Lots of people like a cigar with a glass of bourbon or other whiskey. This has been restricted to the idea of smoking the tobacco when drinking the whiskey. To my knowledge, while there has been some talk here about using whiskey to flavor tobacco (and such tobaccos certainly exist), the reverse has not been considered: adding unsmoked tobacco to whiskey to enhance the taste.
Some might think the idea outlandish. However, a drink related to whiskey, as will soon appear, has been paired in this way in Italy. Also, apart from any precedent, on the idea of using a variety of ingredients to make a flavored spirit or a cocktail (lemons, other fruits, mint, cherries, etc.), why not use tobacco? It is another plant or herb-like substance which would seem capable of improving a whiskey or working in a cocktail.
If these considerations aren't enough to persuade, consider that tobacco used to be added to whiskey 100 years ago and more to improve the taste. Some of these concoctions were dubious: the practice clearly in many cases was intended to give a flavor to a white or unrectified new spirit. But the idea of adding tobacco to a good whiskey to make an interesting, fused flavor seems in line broadly with the original practice.
One would need to set aside of course any prejudice against tobacco. I don't smoke but would consider sipping a drink with tobacco infused in it.
Someone in Italy, a craft brewer, has created such a drink, a beer in this case. It is a dark beer flavored with "Kentucky Toscano tobacco".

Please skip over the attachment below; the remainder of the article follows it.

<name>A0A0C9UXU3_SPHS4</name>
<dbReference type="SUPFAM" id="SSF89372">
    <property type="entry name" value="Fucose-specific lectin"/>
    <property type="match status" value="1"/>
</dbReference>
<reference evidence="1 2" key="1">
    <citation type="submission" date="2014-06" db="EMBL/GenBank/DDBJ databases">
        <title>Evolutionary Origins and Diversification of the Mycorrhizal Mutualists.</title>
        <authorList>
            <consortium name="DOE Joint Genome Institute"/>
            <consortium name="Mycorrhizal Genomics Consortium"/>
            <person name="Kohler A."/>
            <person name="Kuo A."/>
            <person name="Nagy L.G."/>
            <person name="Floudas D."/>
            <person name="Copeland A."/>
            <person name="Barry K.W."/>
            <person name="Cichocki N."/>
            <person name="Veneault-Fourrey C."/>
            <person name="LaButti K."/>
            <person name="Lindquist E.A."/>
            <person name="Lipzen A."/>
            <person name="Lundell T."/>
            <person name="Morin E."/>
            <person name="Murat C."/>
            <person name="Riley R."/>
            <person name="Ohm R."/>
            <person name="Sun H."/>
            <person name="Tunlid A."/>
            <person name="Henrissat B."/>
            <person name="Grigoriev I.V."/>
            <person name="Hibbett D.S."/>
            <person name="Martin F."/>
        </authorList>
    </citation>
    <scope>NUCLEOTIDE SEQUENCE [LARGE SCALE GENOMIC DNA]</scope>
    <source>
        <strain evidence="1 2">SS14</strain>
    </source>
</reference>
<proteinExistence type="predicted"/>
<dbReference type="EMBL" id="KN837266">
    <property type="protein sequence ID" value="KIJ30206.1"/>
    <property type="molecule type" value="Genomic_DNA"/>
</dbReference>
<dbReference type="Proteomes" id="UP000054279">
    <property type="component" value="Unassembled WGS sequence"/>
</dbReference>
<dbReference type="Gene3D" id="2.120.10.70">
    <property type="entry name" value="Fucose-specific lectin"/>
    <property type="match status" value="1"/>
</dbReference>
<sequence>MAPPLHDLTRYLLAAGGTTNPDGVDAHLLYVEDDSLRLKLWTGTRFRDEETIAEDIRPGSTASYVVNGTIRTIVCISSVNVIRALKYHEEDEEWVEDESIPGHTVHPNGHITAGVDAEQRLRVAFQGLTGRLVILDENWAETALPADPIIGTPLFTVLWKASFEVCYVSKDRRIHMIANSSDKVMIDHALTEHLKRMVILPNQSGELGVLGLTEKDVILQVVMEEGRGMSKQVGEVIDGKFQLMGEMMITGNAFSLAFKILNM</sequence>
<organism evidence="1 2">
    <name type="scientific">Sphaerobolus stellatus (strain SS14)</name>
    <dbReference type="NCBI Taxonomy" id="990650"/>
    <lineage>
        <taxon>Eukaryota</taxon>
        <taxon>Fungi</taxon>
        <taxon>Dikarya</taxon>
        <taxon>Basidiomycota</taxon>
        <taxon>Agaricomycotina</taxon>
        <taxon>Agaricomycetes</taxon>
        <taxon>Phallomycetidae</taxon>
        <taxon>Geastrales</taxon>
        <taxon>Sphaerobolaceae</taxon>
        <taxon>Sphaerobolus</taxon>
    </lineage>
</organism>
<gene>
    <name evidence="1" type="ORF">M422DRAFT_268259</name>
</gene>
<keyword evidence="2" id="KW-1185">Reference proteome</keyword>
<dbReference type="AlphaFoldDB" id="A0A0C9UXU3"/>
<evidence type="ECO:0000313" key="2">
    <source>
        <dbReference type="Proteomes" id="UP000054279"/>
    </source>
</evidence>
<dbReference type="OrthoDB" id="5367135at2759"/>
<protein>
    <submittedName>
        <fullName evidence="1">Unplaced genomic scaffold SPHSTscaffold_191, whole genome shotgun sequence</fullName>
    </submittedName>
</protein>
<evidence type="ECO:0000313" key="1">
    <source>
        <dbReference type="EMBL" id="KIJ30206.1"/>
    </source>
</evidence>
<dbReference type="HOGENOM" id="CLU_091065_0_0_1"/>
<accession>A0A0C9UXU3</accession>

Intrigued by that phrase, a little research showed that in Italy since the mid-1800's, a reputed cigar has been made called Toscano (it means Tuscan), and the cigar originally was made with flue-cured Kentucky tobacco. Today, that tobacco, albeit in much reduced amount, is still grown and prepared in Kentucky and some other Southern states I believe. Also, that type of tobacco is grown in other countries as well including Italy and parts of Africa. The current Toscano cigar appears (this again from online research) to be made both from imported and domestic examples of this flue-cured leaf.
I think it must be the case that the Italian brewer used a Toscano cigar to get the leaf to add to his beer.
Now, if one had a bottle of any good bourbon and added the same or a different kind of cigar leaf to it, I wonder what the taste would be like?
The Italian beer is called (interestingly) Ke To Re Porter, it is a 5.5% ABV porter and here is the taste note from Eyewitness Companion to Beer, a 2007 book of which Michael Jackson, the late English beer and spirits writer, was editor-in-chief (it appears to be Jackson's last book completed for publication before his untimely death):
"This unusual but pleasant porter is infused with Kentucky Toscano tobacco. Despite strong peppery and smoked flavors, it is surprisngly well-balanced and easy to drink". The brewer is a brewpub called Birra Del Borgo, see www.birradelborgo.it, it is about 60 miles northwest of Rome. I checked the website and there is a page on this beer with a description of its aroma and taste but I can't understand most of the Italian.
I would think any kind of bourbon might be suitable for a whiskey and tobacco-infusion experiment. Something rich and full might be a good place to start. I'm not sure rye would work, although maybe it would, perhaps with certain kinds of pipe tobacco. Bourbon seems a likely candidate though. I think adding something sweet such as corn or another kind of syrup, might be a good idea, too, but maybe not.